Spark continued: “We are always tweaking our programming to bring the best and most up-to-date resources and we’re really impressed with both the volume and quality GigaOm is delivering. Not only are we impressed with their editorial work, but we also appreciate their business branding. It’s something we felt comfortable about aligning with the CISO Series brand as well.”
Check out the CISO Series schedule at http://crowdcast.io/cisoseries, or visit cisoseries.com for more information about the CISO Series and its weekly Video Chats.
Key Criteria for Evaluating Vulnerability Management Tools
Vulnerability management tools scan your IT estate to help identify and mitigate security risks and weaknesses. These tools can facilitate the development of a more comprehensive vulnerability management program. Leveraging people, processes, and technologies, successful initiatives effectively identify, classify, prioritize, and remediate security threats.
A security vulnerability is a weakness that can compromise the confidentiality, integrity, and availability (CIA) of information. Attackers are constantly looking to exploit defects in software code or insecure configurations. Vulnerabilities can exist anywhere in the software stack, from web applications and databases to infrastructure components such as load balancers, firewalls, machine and container images, operating systems, and libraries. This includes code used in the CI/CD pipeline as well as the infrastructure-as-code (IAC) that defines the compute, network, and storage infrastructure.
Recent cybersecurity events have exposed widespread vulnerabilities involving the exploitation of zero-day malware and unknown weaknesses. Threat actors continually discover new exploitation tactics, techniques, and procedures (TTPs) to take advantage of weaknesses throughout integrated systems. Moreover, identifying breach paths is increasingly complicated due to the widespread adoption of ephemeral services.
Vulnerability management solutions should provide end-to-end visibility of the protect-surface by aggregating both platform and application risks in a single pane of glass, while leveraging prioritized remediation based on business risk and threat context for efficiency. Containerized workloads deployed via DevOps pipelines have unique security requirements that demand a fully integrated vulnerability assessment to be automated into cloud platform services running containerized workloads.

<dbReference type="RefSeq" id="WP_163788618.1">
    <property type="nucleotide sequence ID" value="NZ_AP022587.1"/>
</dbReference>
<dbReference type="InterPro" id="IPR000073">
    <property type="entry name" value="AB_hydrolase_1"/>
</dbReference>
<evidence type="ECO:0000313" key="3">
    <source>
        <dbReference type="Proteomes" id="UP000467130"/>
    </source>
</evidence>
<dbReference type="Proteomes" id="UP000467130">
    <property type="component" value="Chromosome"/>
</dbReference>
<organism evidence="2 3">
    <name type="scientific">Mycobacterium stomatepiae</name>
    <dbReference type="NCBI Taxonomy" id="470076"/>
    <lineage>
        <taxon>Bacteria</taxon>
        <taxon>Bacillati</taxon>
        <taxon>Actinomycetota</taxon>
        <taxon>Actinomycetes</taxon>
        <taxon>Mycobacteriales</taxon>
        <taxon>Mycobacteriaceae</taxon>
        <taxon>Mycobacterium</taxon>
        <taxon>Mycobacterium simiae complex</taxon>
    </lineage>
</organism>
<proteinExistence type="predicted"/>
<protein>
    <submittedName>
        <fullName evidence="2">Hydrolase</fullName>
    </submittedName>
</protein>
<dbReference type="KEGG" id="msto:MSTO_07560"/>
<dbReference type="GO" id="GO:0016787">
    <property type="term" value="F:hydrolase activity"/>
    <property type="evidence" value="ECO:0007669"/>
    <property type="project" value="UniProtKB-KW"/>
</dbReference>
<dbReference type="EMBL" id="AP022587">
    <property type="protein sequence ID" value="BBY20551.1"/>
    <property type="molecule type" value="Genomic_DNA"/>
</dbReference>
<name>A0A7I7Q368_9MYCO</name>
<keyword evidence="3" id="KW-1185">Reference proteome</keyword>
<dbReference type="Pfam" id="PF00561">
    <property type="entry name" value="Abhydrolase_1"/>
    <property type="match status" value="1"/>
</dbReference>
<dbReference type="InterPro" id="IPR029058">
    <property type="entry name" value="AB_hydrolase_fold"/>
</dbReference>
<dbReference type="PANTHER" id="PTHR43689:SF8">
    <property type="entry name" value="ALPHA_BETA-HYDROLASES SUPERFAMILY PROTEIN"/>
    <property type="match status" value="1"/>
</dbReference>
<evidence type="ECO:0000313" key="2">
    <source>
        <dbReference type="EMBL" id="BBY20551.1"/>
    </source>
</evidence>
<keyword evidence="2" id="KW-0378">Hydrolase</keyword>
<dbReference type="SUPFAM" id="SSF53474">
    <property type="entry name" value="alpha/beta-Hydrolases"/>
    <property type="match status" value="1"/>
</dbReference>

The path to a mature security posture starts with the ability to identify vulnerabilities in software code, third-party libraries, and at runtime. In addition, the cloud platform used to host your applications should be scanned for misconfigurations. This requires the use of policy configuration baselines, benchmarks, and compliance standards that apply to both the infrastructure and the code used to build it. As organizations implement security guardrails early in the software development lifecycle (SDLC), they can take advantage of cloud-native culture to ensure network and security tools are used throughout all phases of the SDLC.
This GigaOm report explores the key criteria and emerging technologies that IT decision makers should evaluate when choosing a vulnerability management solution. The key criteria report, together with the GigaOm radar report that evaluates relevant products, provides a framework to help organizations assess the solutions currently available on the market and how these tools fit with their requirements.
How to Read this Report
This GigaOm report is one of a series of documents that helps IT organizations assess competing solutions in the context of well-defined features and criteria. For a fuller understanding consider reviewing the following reports:
Key Criteria report: A detailed market sector analysis that assesses the impact that key product features and criteria have on top-line solution characteristics—such as scalability, performance, and TCO—that drive purchase decisions.
GigaOm Radar report: A forward-looking analysis that plots the relative value and progression of vendor solutions along multiple axes based on strategy and execution. The Radar report includes a breakdown of each vendor’s offering in the sector.
Vendor Profile: An in-depth vendor analysis that builds on the framework developed in the Key Criteria and Radar reports to assess a company’s engagement within a technology sector. This analysis includes forward-looking guidance around both strategy and product.